Jacksonville Arboretum & Gardens 1445 Millcoe Road, Jacksonville, FL 32225  

Let Nature Challenge You

The Jacksonville Arboretum & Gardens is a 120-acre urban woodland full of trails for you to explore and enjoy.

From the trailhead next to the parking lot, a stabilized walkway encircles a beautiful two-acre lake. This trail gently descends about 25 feet from to the foot of the lake and then returns up a gentle slope on the opposite side to the trailhead. Interpretive signs and over 100 labeled plants enhance the loop.

In addition, over three miles of rustic hiking trails wind quietly through a series of distinct ecological habitats. Along the trails, benches invite you either to pause and enjoy the view or to get in a good stretch during a vigorous walk.

The Arboretum is developed and managed by the Jacksonville Arboretum & Gardens, Inc., a non-profit entity that leases the land from the City. Except for special events, there is no admission fee. $3 non-member visitor donation requested to help pay operations.

Hours

Open to the public 7 days a week from 8 AM to 5 PM.
NOTE : Starting March 14,  extended hours on Tuesday and Thursday from 8 AM – 7 PM

Entry gates are locked promptly at closing so plan your visit so that you exit the Arboretum prior to closing.

ADA – For accommodation please contact info@jacksonvillearboretum.org

News – April  2017

New Zealand Cabbage

nz cabbage
Photo by Chuck Hubbuch

New Zealand cabbage, or Cordyline australis, may be sold by name in nurseries but is often found at box stores labeled as “spikes.” It is often treated as a summer annual but it can grow as a perennial in Jacksonville. In fact, it can grow to tree-like proportions – over fifty feet tall. As a young plant, it has a single stem topped by long, grass-like leaves. It branches as it grows larger and older. Cultivated plants may have green, reddish or white-striped leaves.

In New Zealand, where it is native, traditional uses include weaving with its leaf fibers, medicinal uses and various parts can be eaten. Strong fibers from the leaves have been used for making rope, fish traps, mats, baskets and sandals. In modern times, the fibers have been used to make paper. Medicinal uses include treatments of cuts and skin problems, treatment of diarrhea, stomach aches and colic, and use as a blood tonic.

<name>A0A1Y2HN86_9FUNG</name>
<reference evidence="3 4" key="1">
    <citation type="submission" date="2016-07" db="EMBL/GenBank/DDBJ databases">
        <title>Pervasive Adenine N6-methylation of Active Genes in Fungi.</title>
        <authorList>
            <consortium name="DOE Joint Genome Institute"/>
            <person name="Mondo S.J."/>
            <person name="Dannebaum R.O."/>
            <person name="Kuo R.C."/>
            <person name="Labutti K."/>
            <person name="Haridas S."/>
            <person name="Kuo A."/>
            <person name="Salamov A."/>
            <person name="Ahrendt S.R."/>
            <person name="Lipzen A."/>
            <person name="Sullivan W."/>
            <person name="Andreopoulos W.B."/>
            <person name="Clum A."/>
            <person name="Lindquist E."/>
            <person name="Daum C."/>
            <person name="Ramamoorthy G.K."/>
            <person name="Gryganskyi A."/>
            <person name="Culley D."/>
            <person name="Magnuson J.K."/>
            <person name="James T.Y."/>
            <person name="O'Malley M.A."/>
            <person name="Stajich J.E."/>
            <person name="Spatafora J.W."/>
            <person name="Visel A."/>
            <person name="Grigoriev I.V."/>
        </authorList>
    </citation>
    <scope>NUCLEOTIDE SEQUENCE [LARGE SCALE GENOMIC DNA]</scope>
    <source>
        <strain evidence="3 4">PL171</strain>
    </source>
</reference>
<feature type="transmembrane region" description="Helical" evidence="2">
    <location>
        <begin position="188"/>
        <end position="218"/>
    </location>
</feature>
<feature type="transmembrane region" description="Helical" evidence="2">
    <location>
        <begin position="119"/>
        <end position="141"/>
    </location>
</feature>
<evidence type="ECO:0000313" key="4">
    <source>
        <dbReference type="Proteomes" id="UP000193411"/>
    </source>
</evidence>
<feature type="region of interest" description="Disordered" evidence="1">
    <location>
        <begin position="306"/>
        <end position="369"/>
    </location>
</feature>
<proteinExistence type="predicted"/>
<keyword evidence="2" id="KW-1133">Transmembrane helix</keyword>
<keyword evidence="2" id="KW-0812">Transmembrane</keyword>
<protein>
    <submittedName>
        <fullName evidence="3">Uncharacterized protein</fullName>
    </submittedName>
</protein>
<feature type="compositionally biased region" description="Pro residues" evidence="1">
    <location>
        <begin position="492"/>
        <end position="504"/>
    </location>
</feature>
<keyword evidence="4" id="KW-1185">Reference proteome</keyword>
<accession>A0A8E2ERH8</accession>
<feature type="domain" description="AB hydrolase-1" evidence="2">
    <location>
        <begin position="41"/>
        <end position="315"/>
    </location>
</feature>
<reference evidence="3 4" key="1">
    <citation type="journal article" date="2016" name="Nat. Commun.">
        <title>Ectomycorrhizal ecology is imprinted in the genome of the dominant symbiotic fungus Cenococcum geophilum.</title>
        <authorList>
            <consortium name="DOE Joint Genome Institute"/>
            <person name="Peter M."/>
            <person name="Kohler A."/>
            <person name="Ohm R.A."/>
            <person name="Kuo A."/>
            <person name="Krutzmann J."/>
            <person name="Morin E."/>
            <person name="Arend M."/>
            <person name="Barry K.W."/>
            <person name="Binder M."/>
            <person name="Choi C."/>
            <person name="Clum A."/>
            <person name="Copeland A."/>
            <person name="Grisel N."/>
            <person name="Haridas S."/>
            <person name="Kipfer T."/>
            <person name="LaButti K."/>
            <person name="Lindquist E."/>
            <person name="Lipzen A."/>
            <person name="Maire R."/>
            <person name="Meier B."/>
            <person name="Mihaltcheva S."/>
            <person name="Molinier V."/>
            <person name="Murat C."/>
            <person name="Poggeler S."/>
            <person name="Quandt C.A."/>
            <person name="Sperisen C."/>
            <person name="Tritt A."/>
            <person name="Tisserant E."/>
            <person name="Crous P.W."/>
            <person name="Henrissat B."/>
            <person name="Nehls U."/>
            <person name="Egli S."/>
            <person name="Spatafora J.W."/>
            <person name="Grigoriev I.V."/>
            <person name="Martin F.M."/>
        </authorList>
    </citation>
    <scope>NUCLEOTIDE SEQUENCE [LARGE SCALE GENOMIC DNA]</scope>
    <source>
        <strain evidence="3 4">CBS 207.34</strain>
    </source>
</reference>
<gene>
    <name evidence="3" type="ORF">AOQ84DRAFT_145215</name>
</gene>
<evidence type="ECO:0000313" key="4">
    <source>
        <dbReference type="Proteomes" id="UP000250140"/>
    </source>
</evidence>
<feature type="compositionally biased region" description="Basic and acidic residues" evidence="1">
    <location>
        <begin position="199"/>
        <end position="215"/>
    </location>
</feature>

The tender leaf buds are eaten, much like heart-of-palm. Stems and underground rhizomes contain sugars. They were cooked and eaten, and fermented to produce alcoholic beverages. In New Zealand, selections were made of plants that were particularly good to eat. The seeds are eaten, too.

New Zealand cabbage grows well in part shade to full sun. It requires some irrigation during prolonged Florida droughts. In the Jacksonville Arboretum and Gardens, young plants can be seen in the palm garden on the south side of the lake.

Discovering Nature Nearby

Programs for 2017

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Global Warming Program

Held March 18

group at picnic tables

child

About 15 were in attendance for the program on global warming that was presented by Kenneth Rainer, Education Coordinator and Emma Hanson, Public Outreach Educator, of GTM Research Reserve.

Their program was perfectly geared to the mixed age group with questions and experiments to keep them involved and thinking.

Particularly effective was their citizen science approach. The children and adults traveled from one station to the other to discover how carbon moves around and is not lost from the environment. When they drew the carbon movements on their sheet, they were able to see the cycle for themselves. And, in the second experiment, it was fun for the young people to measure the width of the tree, use tools to triangulate the height, then use the electronic device to determine the amount of carbon the tree sequestered over its lifetime. They learned that there is a finite amount of carbon we can release from our excessive fossil fuel use before it over-saturates the system.

Butterfly Release

Coming – April 15

Join us on April 15 for a butterfly release and a discussion on native pollinators!

Show the World You Love the Arboretum

Show the world you love us, by posting your Arboretum photographs at #jacksonvillearboretum and Facebook www.facebook.com/JacksonvilleArboretumGardens . We appreciate it!

 

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Visit the Arboretum!

Directions/Map, Facilities, Hours of Operation

Rules

Rules about your visit are on this page including information about dogs and  Photo policy (.pdf)

Photo Gallery

Photos collections covering the arboretum, our events, some of the plants and much more

Site Rentals

Envision your wedding or special event in the beautiful natural settings of the Jacksonville Arboretum – a lush, forested oasis in the midst of the city.

Media Clippings

Coverage of our events, awards and other news

Newsletters

E-newsletter sign up and archive

Our Supporters

Who Our Supporters Are

Organizations of Interest

Links to Websites

Places of Interest

Links to Places to Visit

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